Your child will answer questions verbally or by pointing at or moving objects. The assessment has been designed to ensure that it is inclusive and accessible to as many children as possible, including those with special educational needs or disability (SEND) or English as an additional language (EAL). The teacher can pause the assessment at any time if your child needs a break. There are also modifed materials available for children with visual and hearing impairments.
How is the RBA scored?
The maximum number of marks available is 39. However, the assessment adapts to suit the ability of the pupil, the total marks available for each child to achieve is variable. The smallest total number of marks available for a child to be assessed against is 22.
Can parents help children to prepare for the RBA?
There is no need to help your child to prepare for the assessment. Your child should not even be aware that they are being assessed. Continue to support your child's learning at home in the usual way. We have many resources on the website to help with supporting learning at home.
How will the results be used?
Teachers receive summary statements of how each child has performed in the assessment that may be useful to them in understanding each child's learning needs during their early education.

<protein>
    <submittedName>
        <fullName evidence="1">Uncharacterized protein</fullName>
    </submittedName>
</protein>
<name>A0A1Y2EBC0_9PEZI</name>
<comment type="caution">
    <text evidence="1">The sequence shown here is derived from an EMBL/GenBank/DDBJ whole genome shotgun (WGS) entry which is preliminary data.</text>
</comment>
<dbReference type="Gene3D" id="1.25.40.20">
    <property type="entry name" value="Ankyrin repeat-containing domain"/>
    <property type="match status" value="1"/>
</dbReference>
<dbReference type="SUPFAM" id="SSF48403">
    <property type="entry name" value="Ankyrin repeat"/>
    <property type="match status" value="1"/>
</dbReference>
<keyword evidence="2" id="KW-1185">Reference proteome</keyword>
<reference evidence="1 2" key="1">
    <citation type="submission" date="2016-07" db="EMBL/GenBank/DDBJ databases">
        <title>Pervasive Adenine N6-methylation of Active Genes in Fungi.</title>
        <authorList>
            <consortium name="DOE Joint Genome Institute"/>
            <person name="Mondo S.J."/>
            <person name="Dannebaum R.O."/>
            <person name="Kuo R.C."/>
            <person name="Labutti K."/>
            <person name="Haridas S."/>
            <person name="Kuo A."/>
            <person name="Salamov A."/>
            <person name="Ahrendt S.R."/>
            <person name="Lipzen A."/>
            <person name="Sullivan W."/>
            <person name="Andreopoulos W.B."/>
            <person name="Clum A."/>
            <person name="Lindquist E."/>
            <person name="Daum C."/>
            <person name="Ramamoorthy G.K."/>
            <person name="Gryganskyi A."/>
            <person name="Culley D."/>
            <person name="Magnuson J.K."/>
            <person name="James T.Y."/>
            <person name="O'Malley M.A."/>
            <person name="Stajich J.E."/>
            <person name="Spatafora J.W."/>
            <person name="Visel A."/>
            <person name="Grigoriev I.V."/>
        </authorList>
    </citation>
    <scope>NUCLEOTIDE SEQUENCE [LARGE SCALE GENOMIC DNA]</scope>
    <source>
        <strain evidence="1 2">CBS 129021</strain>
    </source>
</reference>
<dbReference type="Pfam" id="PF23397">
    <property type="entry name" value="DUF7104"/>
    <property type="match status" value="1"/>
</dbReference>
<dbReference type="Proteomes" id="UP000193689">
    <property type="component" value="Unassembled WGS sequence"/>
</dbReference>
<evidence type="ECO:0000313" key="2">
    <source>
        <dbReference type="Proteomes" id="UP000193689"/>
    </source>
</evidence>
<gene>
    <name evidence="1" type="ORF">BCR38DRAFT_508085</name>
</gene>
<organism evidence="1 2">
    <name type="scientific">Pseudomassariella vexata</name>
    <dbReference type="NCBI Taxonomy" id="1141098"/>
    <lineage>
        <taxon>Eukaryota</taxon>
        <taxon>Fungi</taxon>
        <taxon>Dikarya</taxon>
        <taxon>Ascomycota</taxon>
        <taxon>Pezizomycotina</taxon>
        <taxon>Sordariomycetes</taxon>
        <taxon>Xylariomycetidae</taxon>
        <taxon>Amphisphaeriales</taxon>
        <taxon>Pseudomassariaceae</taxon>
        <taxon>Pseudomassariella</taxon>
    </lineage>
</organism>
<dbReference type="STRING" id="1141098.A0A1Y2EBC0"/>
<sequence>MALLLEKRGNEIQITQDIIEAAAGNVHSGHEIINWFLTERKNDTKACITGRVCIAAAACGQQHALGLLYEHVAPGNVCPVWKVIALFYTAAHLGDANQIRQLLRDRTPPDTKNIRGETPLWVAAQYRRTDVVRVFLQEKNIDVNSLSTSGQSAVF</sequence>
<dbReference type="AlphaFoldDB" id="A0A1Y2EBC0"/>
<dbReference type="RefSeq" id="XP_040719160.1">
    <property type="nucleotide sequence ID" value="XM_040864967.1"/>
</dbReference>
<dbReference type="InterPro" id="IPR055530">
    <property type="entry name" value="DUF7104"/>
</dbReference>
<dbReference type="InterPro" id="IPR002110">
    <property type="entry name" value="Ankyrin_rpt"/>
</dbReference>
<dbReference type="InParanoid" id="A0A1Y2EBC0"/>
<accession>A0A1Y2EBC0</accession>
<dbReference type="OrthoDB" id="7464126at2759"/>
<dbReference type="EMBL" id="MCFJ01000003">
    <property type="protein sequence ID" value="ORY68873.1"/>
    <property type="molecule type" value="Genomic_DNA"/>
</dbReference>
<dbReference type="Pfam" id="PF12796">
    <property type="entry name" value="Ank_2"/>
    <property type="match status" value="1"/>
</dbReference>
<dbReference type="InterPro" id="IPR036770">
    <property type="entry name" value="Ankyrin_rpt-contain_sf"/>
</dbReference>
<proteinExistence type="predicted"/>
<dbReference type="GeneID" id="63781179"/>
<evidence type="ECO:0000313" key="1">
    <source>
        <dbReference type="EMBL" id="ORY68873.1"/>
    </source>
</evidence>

2. The Department for Education
The data from the assessment will only be used by the Department for Education when your child has reached the end of year 6, to provide the baseline to measure the progress of your child’s year group from reception to year 6. The data from the assessment, including numerical scores, is not shared with you, pupils, teachers, or external bodies, including schools, and there will be no published scores at pupil, school or national level. As it is not an assessment of individual pupils, children will not be labelled or disadvantaged, whatever their developmental level at the start of their schooling.
Can parents see the results?
Your child’s teacher will receive a set of statements which provide a narrative description of how your child performed in the assessment. Schools can choose whether to send these to you directly, but they must provide them to you on your request.
Why is the RBA being introduced?
The government wants to measure children's progress throughout the whole course of their primary school education. Before the introduction of the RBA, children's attainment was measured for the first time through taking SATs at the end of KS1, which ignores the efforts of teaching staff in the academic progress a child makes in the three academic years between Reception and Year Two.
Where does this leave SATs?
The existing statutory end of Key Stage 1 (KS1) assessments - both national curriculum tests and teacher assessments - will become optional (that is, non-statutory) once the reception baseline is fully established.
DfE introductory video
See here for a short introductory video from the Department for Education.